From a Cartographic Glance to Synchronistic Experiences
My contribution is based on the hypothesis that the “crisis of space”, which has been circulating in discussions for some time now, is not necessarily a crisis of perception theory insofar as current theories on the fine arts are still conceptualized in a largely static manner. Art, as opposed to discourse, is still far from having attained the level Merleau-Ponty had hoped for, a level on which the recipient shifts from “onlooker” to “experiencer” and, contrary to analytical animistic thought, thus becomes able to adopt a different, more direct, mature and holistic view of the “manifest world”. A critical reading of L’oeil cartographique de l’art,a book produced by the French philosopher and cultural theorist Christine Buci-Glucksmann in 1996, provides the basis for verifying this hypothesis. I will take a particularly close look at her text on Robert Smithson’s entropic gaze. The theory of a “cartographic gaze” that Buci-Glucksmann develops here is undoubtedly a sophisticated approach that has extensive integrative dynamics and provides an interesting approach also to interpreting developments in art during the second half of the 20th century. This approach also affords an extensive overview of historical developments in modern European visual perception from the Renaissance until today. Through designating the “cartographic gaze” as the central concept in her theory, Buci-Glucksmann introduces a structural method of interpretation, which situates the perception of art at the interface between fixation and motion, standstill and travel. She distinguishes between cartographies in art from a general cartography of art. Hence, questions arise regarding the critique of terms and categories as introduced by Buci-Glucksmann and in relation to their re-evaluation or re-definition under the consideration of a more comprehensive dynamics of perception.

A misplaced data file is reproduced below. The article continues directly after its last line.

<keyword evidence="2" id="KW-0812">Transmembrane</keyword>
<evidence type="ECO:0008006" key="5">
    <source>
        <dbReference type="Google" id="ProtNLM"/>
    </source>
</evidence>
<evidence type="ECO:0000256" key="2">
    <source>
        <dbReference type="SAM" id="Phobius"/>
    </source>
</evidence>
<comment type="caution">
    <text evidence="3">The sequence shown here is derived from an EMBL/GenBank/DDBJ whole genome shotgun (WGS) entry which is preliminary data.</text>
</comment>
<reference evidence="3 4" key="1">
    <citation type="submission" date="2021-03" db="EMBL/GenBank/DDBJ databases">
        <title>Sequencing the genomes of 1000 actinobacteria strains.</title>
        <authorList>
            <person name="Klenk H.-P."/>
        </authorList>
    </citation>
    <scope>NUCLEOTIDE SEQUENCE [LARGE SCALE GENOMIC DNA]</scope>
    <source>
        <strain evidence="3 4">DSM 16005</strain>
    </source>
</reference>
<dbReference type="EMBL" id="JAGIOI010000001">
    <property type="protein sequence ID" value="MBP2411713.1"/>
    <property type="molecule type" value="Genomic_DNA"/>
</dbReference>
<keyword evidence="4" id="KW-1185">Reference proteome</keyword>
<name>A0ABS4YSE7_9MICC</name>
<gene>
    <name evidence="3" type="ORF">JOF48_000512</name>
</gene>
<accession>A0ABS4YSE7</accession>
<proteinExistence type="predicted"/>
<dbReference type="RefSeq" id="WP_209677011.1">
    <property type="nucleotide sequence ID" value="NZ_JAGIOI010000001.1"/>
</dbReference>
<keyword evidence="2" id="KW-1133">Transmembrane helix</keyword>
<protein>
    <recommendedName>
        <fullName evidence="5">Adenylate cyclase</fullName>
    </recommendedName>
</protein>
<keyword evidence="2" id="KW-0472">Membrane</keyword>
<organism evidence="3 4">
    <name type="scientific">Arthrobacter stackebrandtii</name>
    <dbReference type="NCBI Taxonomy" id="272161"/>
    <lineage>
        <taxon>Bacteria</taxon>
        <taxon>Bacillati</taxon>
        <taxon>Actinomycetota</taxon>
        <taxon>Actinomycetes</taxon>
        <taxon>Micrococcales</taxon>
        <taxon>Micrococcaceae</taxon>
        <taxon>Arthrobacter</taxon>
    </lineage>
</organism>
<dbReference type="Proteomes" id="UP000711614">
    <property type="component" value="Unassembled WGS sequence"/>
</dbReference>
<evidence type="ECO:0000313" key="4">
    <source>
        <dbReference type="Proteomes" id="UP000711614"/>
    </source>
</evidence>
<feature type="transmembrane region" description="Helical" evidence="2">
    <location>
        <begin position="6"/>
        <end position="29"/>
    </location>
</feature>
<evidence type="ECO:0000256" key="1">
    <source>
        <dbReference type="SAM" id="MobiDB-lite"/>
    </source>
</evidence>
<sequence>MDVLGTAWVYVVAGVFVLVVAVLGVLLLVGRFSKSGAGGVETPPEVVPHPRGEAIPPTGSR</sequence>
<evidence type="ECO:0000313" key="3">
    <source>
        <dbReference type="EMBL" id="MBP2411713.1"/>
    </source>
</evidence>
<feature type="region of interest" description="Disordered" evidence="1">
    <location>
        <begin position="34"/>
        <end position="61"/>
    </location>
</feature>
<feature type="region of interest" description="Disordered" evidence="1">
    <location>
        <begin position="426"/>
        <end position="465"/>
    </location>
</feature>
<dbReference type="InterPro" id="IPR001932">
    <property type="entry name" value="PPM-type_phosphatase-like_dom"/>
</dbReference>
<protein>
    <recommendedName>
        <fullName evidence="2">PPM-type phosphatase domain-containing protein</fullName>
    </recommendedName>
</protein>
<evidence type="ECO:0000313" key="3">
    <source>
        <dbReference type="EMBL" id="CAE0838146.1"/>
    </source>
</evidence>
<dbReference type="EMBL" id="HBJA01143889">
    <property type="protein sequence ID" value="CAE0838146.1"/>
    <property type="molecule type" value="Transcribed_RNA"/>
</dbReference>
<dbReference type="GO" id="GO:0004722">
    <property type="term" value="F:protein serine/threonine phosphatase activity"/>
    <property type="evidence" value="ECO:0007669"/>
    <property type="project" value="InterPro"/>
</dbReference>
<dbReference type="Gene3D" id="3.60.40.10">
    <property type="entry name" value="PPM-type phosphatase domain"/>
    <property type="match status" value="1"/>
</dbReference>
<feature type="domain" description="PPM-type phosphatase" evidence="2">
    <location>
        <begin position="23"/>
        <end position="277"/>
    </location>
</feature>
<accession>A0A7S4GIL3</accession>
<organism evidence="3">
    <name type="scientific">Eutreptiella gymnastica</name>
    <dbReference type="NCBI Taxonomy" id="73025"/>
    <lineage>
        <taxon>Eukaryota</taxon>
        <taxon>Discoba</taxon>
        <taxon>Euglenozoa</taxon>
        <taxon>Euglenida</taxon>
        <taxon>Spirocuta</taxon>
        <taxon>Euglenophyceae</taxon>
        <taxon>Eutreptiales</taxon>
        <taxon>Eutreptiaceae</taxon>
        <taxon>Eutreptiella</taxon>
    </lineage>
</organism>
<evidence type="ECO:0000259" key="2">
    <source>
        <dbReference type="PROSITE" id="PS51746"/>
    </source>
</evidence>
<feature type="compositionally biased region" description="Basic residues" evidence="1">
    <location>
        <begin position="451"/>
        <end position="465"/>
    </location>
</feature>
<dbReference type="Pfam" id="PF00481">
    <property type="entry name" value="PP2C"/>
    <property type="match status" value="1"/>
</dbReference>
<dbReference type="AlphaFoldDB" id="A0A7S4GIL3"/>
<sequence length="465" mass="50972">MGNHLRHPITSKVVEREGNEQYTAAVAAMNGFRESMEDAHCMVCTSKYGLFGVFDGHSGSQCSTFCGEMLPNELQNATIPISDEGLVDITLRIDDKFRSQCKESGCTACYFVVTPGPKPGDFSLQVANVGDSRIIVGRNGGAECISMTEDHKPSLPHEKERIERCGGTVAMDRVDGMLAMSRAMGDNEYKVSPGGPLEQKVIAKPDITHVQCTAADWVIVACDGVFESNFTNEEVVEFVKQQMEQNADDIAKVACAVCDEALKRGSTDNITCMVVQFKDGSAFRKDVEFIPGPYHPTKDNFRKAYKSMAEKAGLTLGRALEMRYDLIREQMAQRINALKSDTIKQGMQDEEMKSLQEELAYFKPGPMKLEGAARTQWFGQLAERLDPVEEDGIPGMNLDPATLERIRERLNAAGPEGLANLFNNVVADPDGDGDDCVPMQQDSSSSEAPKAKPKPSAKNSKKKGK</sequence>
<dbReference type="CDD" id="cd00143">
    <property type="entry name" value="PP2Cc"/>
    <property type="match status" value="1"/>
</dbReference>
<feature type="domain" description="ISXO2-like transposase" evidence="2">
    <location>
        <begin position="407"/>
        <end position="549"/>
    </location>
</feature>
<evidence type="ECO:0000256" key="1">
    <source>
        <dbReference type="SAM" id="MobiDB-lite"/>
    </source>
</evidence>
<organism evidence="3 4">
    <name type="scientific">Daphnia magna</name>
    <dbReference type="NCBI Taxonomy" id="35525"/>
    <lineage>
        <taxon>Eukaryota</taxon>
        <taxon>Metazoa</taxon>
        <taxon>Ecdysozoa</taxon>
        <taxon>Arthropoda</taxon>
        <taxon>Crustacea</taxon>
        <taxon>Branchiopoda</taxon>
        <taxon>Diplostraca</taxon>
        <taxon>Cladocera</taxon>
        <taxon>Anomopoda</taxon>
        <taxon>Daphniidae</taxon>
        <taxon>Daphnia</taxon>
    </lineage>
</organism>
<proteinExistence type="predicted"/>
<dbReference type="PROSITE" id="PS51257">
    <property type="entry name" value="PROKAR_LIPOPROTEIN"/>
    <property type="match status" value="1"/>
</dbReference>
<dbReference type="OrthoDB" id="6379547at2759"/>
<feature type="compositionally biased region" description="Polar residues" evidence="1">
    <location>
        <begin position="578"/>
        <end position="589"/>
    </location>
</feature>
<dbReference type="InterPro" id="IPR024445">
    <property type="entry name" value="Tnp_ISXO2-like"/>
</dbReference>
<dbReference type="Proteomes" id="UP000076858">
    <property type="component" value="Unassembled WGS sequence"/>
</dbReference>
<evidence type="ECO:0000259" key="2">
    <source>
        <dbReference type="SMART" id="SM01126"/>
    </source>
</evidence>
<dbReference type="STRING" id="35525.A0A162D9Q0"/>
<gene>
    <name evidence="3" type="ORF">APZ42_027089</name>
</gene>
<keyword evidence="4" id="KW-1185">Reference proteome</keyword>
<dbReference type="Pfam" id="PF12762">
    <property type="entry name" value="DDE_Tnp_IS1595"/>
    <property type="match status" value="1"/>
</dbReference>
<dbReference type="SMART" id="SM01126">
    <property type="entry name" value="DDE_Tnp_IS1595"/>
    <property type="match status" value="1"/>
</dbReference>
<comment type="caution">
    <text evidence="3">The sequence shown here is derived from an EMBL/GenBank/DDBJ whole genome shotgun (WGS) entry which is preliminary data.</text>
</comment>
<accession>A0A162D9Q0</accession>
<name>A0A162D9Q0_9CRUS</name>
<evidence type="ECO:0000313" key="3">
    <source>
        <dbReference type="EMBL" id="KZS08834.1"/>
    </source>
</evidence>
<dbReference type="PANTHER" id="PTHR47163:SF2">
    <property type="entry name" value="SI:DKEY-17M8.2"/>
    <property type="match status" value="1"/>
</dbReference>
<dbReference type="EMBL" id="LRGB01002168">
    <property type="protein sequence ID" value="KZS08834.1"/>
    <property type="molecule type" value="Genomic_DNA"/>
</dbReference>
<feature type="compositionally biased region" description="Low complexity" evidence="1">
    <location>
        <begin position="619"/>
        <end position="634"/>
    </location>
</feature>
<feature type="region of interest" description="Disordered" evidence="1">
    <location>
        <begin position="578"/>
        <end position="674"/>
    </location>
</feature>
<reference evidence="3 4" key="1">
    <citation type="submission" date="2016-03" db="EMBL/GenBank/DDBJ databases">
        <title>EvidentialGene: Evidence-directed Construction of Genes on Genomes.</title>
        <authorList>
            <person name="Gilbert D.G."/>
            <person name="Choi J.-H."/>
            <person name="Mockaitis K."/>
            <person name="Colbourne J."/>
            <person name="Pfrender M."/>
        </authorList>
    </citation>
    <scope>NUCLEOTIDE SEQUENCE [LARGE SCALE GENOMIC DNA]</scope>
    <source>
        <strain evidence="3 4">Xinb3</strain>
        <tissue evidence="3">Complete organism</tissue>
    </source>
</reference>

KeywordsFrench Philosopher Central Perspective Comprehensive Dynamic Synchronistic Experience Dutch Painting
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